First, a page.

While it would be great if all volunteers were natural-born leaders, had tons of time to give, and were willing to take on even the toughest tasks, it isn’t always the case. Although volunteers are a valuable resource, they do not generally have unlimited energy or capacity. And yet, the work of our organizations seems to get more and more difficult. So, what can we do? If volunteers complain that volunteer roles are too overwhelming, it’s likely because it’s not the right fit or because the job really is too big.
When volunteers balk at taking on a big job, one option may be to wait around for the right “super volunteer” to come along or to mount a focused campaign to find Mr. or Ms. Right. Another is to re-design your volunteer jobs so that they feel more like a reasonable request.
The act of re-designing roles converts what was thought of as a people problem into a process problem.
Get Volunteers Involved
If you decide to re-design volunteer roles, consider inviting a group of volunteers to participate in the process. Include volunteers for three reasons:
- Volunteers, especially those who have dedicated many hours of service, may resist changes to the comfortable work roles and processes they have developed over the years. They will be more amenable to change if they are actually involved in the process of making it happen and have a say in what will ultimately affect them in a very direct way.
- Current volunteers are subject matter experts in their tasks and their challenges. They have likely already thought of ways to improve things and will also be able to provide practical pros and cons to new any new proposals.
- It’s going to take some time and effort to complete the re-design, and volunteers are a wonderful asset to tap for this purpose.
Re-design Your Volunteer Roles in 6 Steps
- Step 1 – Identify all of the main areas of work (administrative, direct service, communications, management, etc.). Include everything your program takes on.
- Step 2 – Brainstorm all of the tasks that need to be completed within each work area. Be sure to complete a thorough inventory and break down large tasks into smaller, discrete chunks. You may begin to see complementary tasks that could be integrated into a single work process.
- Step 3 – Assess the frequency and timing of each task (i.e., twice a day, every Monday from 3-6 pm, by the first of the month, etc.). This step is important in determining which tasks can be accomplished by volunteers and paid staff. This may also help unearth ways to create a more efficient workflow by assigning tasks that are to be completed at around the same time to the same position.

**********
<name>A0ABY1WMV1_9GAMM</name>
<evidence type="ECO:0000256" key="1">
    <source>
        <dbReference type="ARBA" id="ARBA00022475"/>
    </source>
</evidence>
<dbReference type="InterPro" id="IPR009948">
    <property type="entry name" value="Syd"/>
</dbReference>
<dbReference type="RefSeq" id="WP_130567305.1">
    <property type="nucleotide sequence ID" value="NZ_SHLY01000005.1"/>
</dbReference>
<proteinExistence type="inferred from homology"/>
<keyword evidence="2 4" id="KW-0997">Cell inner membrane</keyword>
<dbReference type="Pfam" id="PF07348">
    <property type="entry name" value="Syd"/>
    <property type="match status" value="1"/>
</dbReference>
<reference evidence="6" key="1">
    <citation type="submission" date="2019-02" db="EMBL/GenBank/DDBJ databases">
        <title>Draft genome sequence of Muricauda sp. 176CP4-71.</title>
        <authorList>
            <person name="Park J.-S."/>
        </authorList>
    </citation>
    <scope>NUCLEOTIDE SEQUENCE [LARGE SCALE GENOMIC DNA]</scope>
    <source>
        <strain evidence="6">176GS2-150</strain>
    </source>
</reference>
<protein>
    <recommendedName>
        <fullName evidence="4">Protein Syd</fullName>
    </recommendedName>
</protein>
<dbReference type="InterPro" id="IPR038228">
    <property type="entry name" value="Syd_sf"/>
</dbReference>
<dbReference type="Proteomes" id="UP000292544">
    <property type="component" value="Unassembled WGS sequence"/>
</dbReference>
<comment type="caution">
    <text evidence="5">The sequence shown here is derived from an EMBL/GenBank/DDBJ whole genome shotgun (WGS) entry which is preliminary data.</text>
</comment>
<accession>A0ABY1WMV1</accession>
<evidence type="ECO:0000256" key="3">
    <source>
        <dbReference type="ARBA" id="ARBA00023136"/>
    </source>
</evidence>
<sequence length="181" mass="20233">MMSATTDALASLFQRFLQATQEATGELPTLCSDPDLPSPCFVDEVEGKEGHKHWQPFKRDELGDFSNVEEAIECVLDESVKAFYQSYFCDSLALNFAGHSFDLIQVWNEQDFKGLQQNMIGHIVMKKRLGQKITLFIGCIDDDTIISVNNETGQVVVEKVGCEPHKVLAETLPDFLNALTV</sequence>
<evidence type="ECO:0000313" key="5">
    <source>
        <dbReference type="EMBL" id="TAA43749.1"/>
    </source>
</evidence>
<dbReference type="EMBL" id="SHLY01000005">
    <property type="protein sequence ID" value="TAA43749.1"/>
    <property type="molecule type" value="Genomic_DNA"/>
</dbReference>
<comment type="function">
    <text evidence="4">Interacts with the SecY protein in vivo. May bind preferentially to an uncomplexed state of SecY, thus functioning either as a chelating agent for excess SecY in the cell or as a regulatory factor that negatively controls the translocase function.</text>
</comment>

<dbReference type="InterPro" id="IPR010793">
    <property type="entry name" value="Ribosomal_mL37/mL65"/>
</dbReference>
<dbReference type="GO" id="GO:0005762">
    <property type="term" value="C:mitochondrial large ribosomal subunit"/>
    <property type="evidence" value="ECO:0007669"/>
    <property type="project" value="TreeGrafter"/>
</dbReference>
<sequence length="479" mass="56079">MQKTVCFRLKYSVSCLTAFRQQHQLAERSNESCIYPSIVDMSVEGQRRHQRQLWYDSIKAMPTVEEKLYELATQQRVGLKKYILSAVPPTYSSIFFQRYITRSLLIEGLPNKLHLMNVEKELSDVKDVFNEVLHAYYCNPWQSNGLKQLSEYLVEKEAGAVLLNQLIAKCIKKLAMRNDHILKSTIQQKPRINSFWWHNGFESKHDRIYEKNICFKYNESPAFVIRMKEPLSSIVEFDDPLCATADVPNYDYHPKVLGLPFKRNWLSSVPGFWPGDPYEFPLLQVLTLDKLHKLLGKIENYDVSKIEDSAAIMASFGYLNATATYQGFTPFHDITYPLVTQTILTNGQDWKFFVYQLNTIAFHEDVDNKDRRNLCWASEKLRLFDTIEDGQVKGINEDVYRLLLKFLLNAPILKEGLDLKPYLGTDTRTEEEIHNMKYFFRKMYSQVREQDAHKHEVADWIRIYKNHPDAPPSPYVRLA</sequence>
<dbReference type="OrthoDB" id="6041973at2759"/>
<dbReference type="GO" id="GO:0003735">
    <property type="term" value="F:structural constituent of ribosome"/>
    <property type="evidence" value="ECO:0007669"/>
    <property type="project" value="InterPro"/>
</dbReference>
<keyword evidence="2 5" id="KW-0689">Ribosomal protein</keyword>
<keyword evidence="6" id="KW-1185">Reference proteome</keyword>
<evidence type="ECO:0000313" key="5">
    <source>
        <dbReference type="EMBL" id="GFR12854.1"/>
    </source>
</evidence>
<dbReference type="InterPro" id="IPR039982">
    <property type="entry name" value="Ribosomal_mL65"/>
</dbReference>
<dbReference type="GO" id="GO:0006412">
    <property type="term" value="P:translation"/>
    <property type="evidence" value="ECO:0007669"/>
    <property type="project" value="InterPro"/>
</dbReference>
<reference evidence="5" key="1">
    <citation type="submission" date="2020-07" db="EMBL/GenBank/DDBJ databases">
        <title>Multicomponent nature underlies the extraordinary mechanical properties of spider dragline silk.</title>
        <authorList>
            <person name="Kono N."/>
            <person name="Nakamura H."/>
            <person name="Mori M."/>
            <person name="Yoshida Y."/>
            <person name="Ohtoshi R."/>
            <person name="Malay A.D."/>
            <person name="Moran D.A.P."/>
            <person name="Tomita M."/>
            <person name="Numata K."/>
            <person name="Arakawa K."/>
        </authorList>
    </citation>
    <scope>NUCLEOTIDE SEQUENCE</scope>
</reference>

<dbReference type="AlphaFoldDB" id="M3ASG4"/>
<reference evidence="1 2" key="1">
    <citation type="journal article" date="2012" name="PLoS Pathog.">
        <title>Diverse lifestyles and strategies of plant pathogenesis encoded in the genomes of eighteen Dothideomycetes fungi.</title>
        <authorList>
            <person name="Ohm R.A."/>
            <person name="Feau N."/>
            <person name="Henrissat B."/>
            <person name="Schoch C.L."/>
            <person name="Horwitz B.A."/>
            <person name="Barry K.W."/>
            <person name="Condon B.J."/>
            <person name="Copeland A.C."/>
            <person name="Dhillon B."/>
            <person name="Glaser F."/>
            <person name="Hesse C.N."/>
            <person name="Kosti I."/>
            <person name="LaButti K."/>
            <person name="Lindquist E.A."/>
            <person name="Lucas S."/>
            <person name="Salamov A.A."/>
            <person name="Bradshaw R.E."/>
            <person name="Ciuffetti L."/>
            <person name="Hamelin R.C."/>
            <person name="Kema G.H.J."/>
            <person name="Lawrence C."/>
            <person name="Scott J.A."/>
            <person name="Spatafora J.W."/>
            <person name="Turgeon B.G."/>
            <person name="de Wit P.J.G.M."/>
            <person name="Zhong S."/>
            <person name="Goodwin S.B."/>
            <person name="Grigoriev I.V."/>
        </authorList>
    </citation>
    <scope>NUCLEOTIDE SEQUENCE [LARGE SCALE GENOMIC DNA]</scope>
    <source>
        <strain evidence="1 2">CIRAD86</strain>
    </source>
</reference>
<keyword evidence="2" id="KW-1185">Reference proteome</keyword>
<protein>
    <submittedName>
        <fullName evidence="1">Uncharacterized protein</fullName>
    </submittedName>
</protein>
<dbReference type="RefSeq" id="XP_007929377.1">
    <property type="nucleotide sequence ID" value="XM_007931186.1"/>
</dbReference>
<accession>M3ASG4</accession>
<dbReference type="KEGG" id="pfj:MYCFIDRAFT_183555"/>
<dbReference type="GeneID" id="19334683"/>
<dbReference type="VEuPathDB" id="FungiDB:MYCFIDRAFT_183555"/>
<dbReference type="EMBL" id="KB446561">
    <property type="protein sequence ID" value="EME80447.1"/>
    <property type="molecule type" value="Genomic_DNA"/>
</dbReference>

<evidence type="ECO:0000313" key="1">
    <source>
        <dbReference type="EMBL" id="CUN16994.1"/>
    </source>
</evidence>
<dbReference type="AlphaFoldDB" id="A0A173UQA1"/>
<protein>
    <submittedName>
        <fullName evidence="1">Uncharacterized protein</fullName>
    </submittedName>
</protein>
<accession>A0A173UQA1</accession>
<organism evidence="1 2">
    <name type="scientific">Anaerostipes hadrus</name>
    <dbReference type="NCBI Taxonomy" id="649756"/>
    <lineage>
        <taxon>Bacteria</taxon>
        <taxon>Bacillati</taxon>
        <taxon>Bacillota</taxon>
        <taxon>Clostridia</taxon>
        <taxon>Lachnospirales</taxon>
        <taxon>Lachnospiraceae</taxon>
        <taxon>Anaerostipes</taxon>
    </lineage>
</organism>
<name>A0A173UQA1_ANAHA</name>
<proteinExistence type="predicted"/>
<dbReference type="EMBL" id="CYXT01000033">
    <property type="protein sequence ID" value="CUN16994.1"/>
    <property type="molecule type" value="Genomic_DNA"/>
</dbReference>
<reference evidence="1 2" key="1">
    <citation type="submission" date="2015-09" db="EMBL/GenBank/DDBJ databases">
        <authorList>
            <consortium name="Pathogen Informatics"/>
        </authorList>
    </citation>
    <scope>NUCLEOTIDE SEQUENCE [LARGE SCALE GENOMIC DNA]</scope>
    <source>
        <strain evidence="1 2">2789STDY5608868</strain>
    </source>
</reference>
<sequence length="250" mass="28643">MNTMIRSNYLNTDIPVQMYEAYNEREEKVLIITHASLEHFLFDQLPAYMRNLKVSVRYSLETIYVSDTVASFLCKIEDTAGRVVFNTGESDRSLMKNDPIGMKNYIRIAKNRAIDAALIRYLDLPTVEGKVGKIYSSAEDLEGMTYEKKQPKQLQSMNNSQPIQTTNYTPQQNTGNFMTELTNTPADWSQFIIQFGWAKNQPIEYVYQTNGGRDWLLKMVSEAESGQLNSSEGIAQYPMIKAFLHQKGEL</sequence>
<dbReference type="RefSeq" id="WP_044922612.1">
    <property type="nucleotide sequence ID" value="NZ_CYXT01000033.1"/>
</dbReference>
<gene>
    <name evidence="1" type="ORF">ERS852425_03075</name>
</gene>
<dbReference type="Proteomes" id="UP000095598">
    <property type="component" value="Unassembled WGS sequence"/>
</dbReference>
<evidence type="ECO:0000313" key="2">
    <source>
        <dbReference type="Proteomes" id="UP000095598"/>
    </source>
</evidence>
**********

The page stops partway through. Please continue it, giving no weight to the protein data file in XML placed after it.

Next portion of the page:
- Step 4 – Rate the complexity of each task (low, medium, high). This is important in determining the minimum qualifications, training, and support needed for each role. Also, tasks with similar complexities might be combined under one role, so that the most effective use can be made of volunteer talent at each level.
- Step 5 – Design new roles and check to be sure each contains the three elements of job satisfaction:
- Task Variety – taps the breadth of skills and talents of the volunteer
- Task Identity – allows the volunteer to complete some tasks from beginning to end
- Task Significance – the volunteer believes the job has a substantial impact on others and the organization’s mission
- Step 6 – Create volunteer position descriptions for each role that reflect the desired qualifications, minimum time commitment, training and support provided, and how the position relates to the overall mission of the organization and the goals of the program.
Other Ways to Prevent Volunteer Fatigue
Instead of re-designing your volunteer positions, there are other ways to help keep tasks from overwhelming volunteers and, at the same time, prevent burn out:
- Reduce Effort Through Technology and Automation – For example, instead of answering a statewide toll free number at the central reception desk and then forwarding it to the appropriate local program, have the toll free number automatic call forward calls based on call origination. Or, instead of hand mailing volunteer application packets, make digital copies available on your website.
- Reduce Mental Demands by Providing Job Aids and Ready Resources – Develop simple graphic tip sheets that outline key contacts, common, work processes, etc. for easy reference. Post everything online, so critical information can be found at any time from any locale.
- Try Triage or a Team Approach to Share the Load – For example, assign one team member the intake portion of client service, while another provides the direct service, while another does the follow up. Or, share clients amongst a team that is assigned different days of the week. When using either of these tactics, it’s important to increase team communication and keep everyone in the loop regarding client progress. That way, volunteers still feel they are an integral part of the larger solution.
- Make it Clear When, Where and How to Ask for Help – Provide guidelines about how and when to make referrals, and to whom (both inside and outside the agency). Be very clear about the scope of the volunteer’s work and the importance of relying on the appropriate community resources to help a client. Also, be sure to offer back up to volunteers who are struggling with a task or are feeling overwhelmed. Let volunteers know that genuine support will be provided when they need it.
- Reduce the Bureaucratic Burden – Figure out how to simplify the administrative hoops volunteers must jump through to get something done. For example, provide them templates, and give them the freedom to create outreach materials without approval each time (support them with training and clear guidelines). If you can’t simplify the steps, at least shield volunteers from the humdrum.
Have you taken steps to simplify or segment your volunteer roles in any way? How has it worked for you? Please share in the comments link below.